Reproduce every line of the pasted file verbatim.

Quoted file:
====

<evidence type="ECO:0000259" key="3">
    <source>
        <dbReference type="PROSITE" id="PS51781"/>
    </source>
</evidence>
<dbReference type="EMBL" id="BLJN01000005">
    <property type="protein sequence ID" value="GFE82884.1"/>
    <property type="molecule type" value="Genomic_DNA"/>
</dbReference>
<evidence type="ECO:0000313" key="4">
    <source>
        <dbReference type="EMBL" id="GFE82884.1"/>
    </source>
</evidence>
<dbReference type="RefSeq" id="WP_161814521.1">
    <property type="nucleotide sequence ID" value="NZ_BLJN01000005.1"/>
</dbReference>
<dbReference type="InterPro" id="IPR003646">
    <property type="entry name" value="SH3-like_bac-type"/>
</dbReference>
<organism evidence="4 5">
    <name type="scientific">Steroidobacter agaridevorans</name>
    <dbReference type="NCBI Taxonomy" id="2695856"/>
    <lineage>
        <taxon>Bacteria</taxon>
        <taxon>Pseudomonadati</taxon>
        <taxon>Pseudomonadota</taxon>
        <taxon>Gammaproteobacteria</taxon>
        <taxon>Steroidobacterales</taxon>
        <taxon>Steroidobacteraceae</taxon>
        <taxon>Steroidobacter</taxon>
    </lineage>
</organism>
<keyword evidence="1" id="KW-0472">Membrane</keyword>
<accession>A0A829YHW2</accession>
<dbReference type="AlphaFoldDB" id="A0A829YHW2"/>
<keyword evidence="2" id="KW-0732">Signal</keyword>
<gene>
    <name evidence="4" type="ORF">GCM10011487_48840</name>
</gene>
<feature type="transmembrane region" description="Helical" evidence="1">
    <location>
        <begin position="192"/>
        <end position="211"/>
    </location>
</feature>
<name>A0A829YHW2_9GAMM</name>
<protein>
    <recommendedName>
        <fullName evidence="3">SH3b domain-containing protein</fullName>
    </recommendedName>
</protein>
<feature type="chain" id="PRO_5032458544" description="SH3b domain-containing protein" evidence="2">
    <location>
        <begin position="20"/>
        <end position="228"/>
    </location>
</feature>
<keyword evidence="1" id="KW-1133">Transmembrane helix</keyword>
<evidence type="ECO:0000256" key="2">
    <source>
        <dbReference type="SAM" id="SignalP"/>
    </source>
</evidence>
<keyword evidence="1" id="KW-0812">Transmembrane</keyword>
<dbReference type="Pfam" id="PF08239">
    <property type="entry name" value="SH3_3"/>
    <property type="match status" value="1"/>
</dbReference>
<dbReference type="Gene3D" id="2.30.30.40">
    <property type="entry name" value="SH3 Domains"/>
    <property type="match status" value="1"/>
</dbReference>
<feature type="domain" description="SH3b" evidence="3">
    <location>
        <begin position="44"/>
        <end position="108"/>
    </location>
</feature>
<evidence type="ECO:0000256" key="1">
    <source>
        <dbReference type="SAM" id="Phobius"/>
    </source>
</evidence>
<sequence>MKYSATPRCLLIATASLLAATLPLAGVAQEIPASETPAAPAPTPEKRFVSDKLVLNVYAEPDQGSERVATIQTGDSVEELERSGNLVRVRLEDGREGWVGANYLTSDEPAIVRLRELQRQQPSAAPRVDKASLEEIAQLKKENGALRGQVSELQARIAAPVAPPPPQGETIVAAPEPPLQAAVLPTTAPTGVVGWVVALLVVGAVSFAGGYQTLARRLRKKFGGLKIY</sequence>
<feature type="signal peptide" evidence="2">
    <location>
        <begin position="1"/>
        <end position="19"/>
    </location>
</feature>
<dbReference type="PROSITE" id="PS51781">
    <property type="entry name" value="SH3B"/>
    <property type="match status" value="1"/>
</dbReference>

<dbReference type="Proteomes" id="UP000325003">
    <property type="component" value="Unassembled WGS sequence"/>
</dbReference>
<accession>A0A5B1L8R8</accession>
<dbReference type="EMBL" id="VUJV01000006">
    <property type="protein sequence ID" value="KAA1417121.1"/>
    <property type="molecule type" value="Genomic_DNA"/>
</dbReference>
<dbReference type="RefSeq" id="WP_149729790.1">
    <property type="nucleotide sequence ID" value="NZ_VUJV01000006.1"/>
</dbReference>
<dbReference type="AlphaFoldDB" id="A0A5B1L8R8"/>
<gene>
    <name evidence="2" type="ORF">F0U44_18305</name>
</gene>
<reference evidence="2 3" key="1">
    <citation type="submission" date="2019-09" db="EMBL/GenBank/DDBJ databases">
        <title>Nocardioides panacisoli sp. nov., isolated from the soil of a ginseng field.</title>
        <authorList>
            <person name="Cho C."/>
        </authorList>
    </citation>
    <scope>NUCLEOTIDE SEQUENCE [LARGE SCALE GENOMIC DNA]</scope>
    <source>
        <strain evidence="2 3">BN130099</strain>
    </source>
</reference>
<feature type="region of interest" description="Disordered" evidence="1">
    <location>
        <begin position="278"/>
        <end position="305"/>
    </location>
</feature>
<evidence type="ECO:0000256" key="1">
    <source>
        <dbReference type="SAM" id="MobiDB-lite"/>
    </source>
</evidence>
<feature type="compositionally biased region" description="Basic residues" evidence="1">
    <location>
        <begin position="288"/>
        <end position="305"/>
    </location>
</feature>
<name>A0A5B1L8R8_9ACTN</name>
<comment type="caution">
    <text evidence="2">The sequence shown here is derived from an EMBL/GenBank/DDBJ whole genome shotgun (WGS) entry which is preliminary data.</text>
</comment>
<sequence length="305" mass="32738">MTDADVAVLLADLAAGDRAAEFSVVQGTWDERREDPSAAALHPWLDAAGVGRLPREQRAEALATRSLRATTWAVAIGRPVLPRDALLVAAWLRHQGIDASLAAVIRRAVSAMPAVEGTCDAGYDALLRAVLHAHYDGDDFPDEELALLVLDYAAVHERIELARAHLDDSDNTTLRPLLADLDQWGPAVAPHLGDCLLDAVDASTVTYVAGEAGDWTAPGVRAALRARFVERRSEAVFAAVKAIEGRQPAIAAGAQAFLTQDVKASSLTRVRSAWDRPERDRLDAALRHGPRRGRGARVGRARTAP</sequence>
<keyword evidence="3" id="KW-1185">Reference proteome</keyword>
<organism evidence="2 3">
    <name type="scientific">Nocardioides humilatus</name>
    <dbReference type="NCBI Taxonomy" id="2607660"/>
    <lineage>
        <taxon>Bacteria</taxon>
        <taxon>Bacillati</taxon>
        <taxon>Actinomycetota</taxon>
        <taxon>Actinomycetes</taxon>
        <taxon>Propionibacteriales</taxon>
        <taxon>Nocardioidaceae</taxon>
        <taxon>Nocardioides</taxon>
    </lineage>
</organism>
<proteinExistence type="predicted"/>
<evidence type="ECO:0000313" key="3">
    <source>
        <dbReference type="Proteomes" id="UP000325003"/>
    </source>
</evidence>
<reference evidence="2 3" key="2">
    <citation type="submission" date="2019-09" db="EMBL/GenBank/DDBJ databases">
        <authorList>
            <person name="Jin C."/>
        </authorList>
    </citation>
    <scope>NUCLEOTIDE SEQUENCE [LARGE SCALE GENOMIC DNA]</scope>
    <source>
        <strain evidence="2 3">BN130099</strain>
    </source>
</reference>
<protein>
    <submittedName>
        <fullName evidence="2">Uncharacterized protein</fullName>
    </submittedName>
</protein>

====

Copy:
<evidence type="ECO:0000259" key="3">
    <source>
        <dbReference type="PROSITE" id="PS51781"/>
    </source>
</evidence>
<dbReference type="EMBL" id="BLJN01000005">
    <property type="protein sequence ID" value="GFE82884.1"/>
    <property type="molecule type" value="Genomic_DNA"/>
</dbReference>
<evidence type="ECO:0000313" key="4">
    <source>
        <dbReference type="EMBL" id="GFE82884.1"/>
    </source>
</evidence>
<dbReference type="RefSeq" id="WP_161814521.1">
    <property type="nucleotide sequence ID" value="NZ_BLJN01000005.1"/>
</dbReference>
<dbReference type="InterPro" id="IPR003646">
    <property type="entry name" value="SH3-like_bac-type"/>
</dbReference>
<organism evidence="4 5">
    <name type="scientific">Steroidobacter agaridevorans</name>
    <dbReference type="NCBI Taxonomy" id="2695856"/>
    <lineage>
        <taxon>Bacteria</taxon>
        <taxon>Pseudomonadati</taxon>
        <taxon>Pseudomonadota</taxon>
        <taxon>Gammaproteobacteria</taxon>
        <taxon>Steroidobacterales</taxon>
        <taxon>Steroidobacteraceae</taxon>
        <taxon>Steroidobacter</taxon>
    </lineage>
</organism>
<keyword evidence="1" id="KW-0472">Membrane</keyword>
<accession>A0A829YHW2</accession>
<dbReference type="AlphaFoldDB" id="A0A829YHW2"/>
<keyword evidence="2" id="KW-0732">Signal</keyword>
<gene>
    <name evidence="4" type="ORF">GCM10011487_48840</name>
</gene>
<feature type="transmembrane region" description="Helical" evidence="1">
    <location>
        <begin position="192"/>
        <end position="211"/>
    </location>
</feature>
<name>A0A829YHW2_9GAMM</name>
<protein>
    <recommendedName>
        <fullName evidence="3">SH3b domain-containing protein</fullName>
    </recommendedName>
</protein>
<feature type="chain" id="PRO_5032458544" description="SH3b domain-containing protein" evidence="2">
    <location>
        <begin position="20"/>
        <end position="228"/>
    </location>
</feature>
<keyword evidence="1" id="KW-1133">Transmembrane helix</keyword>
<evidence type="ECO:0000256" key="2">
    <source>
        <dbReference type="SAM" id="SignalP"/>
    </source>
</evidence>
<keyword evidence="1" id="KW-0812">Transmembrane</keyword>
<dbReference type="Pfam" id="PF08239">
    <property type="entry name" value="SH3_3"/>
    <property type="match status" value="1"/>
</dbReference>
<dbReference type="Gene3D" id="2.30.30.40">
    <property type="entry name" value="SH3 Domains"/>
    <property type="match status" value="1"/>
</dbReference>
<feature type="domain" description="SH3b" evidence="3">
    <location>
        <begin position="44"/>
        <end position="108"/>
    </location>
</feature>
<evidence type="ECO:0000256" key="1">
    <source>
        <dbReference type="SAM" id="Phobius"/>
    </source>
</evidence>
<sequence>MKYSATPRCLLIATASLLAATLPLAGVAQEIPASETPAAPAPTPEKRFVSDKLVLNVYAEPDQGSERVATIQTGDSVEELERSGNLVRVRLEDGREGWVGANYLTSDEPAIVRLRELQRQQPSAAPRVDKASLEEIAQLKKENGALRGQVSELQARIAAPVAPPPPQGETIVAAPEPPLQAAVLPTTAPTGVVGWVVALLVVGAVSFAGGYQTLARRLRKKFGGLKIY</sequence>
<feature type="signal peptide" evidence="2">
    <location>
        <begin position="1"/>
        <end position="19"/>
    </location>
</feature>
<dbReference type="PROSITE" id="PS51781">
    <property type="entry name" value="SH3B"/>
    <property type="match status" value="1"/>
</dbReference>

<dbReference type="Proteomes" id="UP000325003">
    <property type="component" value="Unassembled WGS sequence"/>
</dbReference>
<accession>A0A5B1L8R8</accession>
<dbReference type="EMBL" id="VUJV01000006">
    <property type="protein sequence ID" value="KAA1417121.1"/>
    <property type="molecule type" value="Genomic_DNA"/>
</dbReference>
<dbReference type="RefSeq" id="WP_149729790.1">
    <property type="nucleotide sequence ID" value="NZ_VUJV01000006.1"/>
</dbReference>
<dbReference type="AlphaFoldDB" id="A0A5B1L8R8"/>
<gene>
    <name evidence="2" type="ORF">F0U44_18305</name>
</gene>
<reference evidence="2 3" key="1">
    <citation type="submission" date="2019-09" db="EMBL/GenBank/DDBJ databases">
        <title>Nocardioides panacisoli sp. nov., isolated from the soil of a ginseng field.</title>
        <authorList>
            <person name="Cho C."/>
        </authorList>
    </citation>
    <scope>NUCLEOTIDE SEQUENCE [LARGE SCALE GENOMIC DNA]</scope>
    <source>
        <strain evidence="2 3">BN130099</strain>
    </source>
</reference>
<feature type="region of interest" description="Disordered" evidence="1">
    <location>
        <begin position="278"/>
        <end position="305"/>
    </location>
</feature>
<evidence type="ECO:0000256" key="1">
    <source>
        <dbReference type="SAM" id="MobiDB-lite"/>
    </source>
</evidence>
<feature type="compositionally biased region" description="Basic residues" evidence="1">
    <location>
        <begin position="288"/>
        <end position="305"/>
    </location>
</feature>
<name>A0A5B1L8R8_9ACTN</name>
<comment type="caution">
    <text evidence="2">The sequence shown here is derived from an EMBL/GenBank/DDBJ whole genome shotgun (WGS) entry which is preliminary data.</text>
</comment>
<sequence length="305" mass="32738">MTDADVAVLLADLAAGDRAAEFSVVQGTWDERREDPSAAALHPWLDAAGVGRLPREQRAEALATRSLRATTWAVAIGRPVLPRDALLVAAWLRHQGIDASLAAVIRRAVSAMPAVEGTCDAGYDALLRAVLHAHYDGDDFPDEELALLVLDYAAVHERIELARAHLDDSDNTTLRPLLADLDQWGPAVAPHLGDCLLDAVDASTVTYVAGEAGDWTAPGVRAALRARFVERRSEAVFAAVKAIEGRQPAIAAGAQAFLTQDVKASSLTRVRSAWDRPERDRLDAALRHGPRRGRGARVGRARTAP</sequence>
<keyword evidence="3" id="KW-1185">Reference proteome</keyword>
<organism evidence="2 3">
    <name type="scientific">Nocardioides humilatus</name>
    <dbReference type="NCBI Taxonomy" id="2607660"/>
    <lineage>
        <taxon>Bacteria</taxon>
        <taxon>Bacillati</taxon>
        <taxon>Actinomycetota</taxon>
        <taxon>Actinomycetes</taxon>
        <taxon>Propionibacteriales</taxon>
        <taxon>Nocardioidaceae</taxon>
        <taxon>Nocardioides</taxon>
    </lineage>
</organism>
<proteinExistence type="predicted"/>
<evidence type="ECO:0000313" key="3">
    <source>
        <dbReference type="Proteomes" id="UP000325003"/>
    </source>
</evidence>
<reference evidence="2 3" key="2">
    <citation type="submission" date="2019-09" db="EMBL/GenBank/DDBJ databases">
        <authorList>
            <person name="Jin C."/>
        </authorList>
    </citation>
    <scope>NUCLEOTIDE SEQUENCE [LARGE SCALE GENOMIC DNA]</scope>
    <source>
        <strain evidence="2 3">BN130099</strain>
    </source>
</reference>
<protein>
    <submittedName>
        <fullName evidence="2">Uncharacterized protein</fullName>
    </submittedName>
</protein>